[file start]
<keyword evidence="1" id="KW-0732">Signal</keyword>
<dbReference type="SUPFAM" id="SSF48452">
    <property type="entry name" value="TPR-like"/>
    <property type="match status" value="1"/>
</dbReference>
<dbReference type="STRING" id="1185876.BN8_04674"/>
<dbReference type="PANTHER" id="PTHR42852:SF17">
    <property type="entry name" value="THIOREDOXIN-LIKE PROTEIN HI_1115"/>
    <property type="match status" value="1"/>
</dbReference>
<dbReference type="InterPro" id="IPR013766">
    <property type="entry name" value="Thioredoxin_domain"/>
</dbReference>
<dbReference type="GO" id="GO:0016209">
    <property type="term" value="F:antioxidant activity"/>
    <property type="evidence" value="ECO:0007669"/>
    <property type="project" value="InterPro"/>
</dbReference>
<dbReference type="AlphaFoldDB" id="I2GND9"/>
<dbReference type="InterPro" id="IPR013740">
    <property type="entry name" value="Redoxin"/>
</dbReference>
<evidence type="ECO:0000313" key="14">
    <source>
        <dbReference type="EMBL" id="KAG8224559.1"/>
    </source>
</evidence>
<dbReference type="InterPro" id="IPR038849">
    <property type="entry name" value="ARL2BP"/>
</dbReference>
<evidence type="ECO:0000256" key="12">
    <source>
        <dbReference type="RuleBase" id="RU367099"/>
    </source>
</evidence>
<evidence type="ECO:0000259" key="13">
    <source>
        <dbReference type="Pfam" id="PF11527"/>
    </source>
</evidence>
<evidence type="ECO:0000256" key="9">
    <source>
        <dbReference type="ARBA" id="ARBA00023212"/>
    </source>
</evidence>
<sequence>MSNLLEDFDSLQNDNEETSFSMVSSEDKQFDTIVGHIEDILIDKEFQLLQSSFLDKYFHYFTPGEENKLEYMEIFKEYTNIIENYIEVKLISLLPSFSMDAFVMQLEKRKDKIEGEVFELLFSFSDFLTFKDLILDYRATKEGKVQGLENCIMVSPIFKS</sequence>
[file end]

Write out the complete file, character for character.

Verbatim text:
<keyword evidence="1" id="KW-0732">Signal</keyword>
<dbReference type="SUPFAM" id="SSF48452">
    <property type="entry name" value="TPR-like"/>
    <property type="match status" value="1"/>
</dbReference>
<dbReference type="STRING" id="1185876.BN8_04674"/>
<dbReference type="PANTHER" id="PTHR42852:SF17">
    <property type="entry name" value="THIOREDOXIN-LIKE PROTEIN HI_1115"/>
    <property type="match status" value="1"/>
</dbReference>
<dbReference type="InterPro" id="IPR013766">
    <property type="entry name" value="Thioredoxin_domain"/>
</dbReference>
<dbReference type="GO" id="GO:0016209">
    <property type="term" value="F:antioxidant activity"/>
    <property type="evidence" value="ECO:0007669"/>
    <property type="project" value="InterPro"/>
</dbReference>
<dbReference type="AlphaFoldDB" id="I2GND9"/>
<dbReference type="InterPro" id="IPR013740">
    <property type="entry name" value="Redoxin"/>
</dbReference>
<evidence type="ECO:0000313" key="14">
    <source>
        <dbReference type="EMBL" id="KAG8224559.1"/>
    </source>
</evidence>
<dbReference type="InterPro" id="IPR038849">
    <property type="entry name" value="ARL2BP"/>
</dbReference>
<evidence type="ECO:0000256" key="12">
    <source>
        <dbReference type="RuleBase" id="RU367099"/>
    </source>
</evidence>
<evidence type="ECO:0000259" key="13">
    <source>
        <dbReference type="Pfam" id="PF11527"/>
    </source>
</evidence>
<evidence type="ECO:0000256" key="9">
    <source>
        <dbReference type="ARBA" id="ARBA00023212"/>
    </source>
</evidence>
<sequence>MSNLLEDFDSLQNDNEETSFSMVSSEDKQFDTIVGHIEDILIDKEFQLLQSSFLDKYFHYFTPGEENKLEYMEIFKEYTNIIENYIEVKLISLLPSFSMDAFVMQLEKRKDKIEGEVFELLFSFSDFLTFKDLILDYRATKEGKVQGLENCIMVSPIFKS</sequence>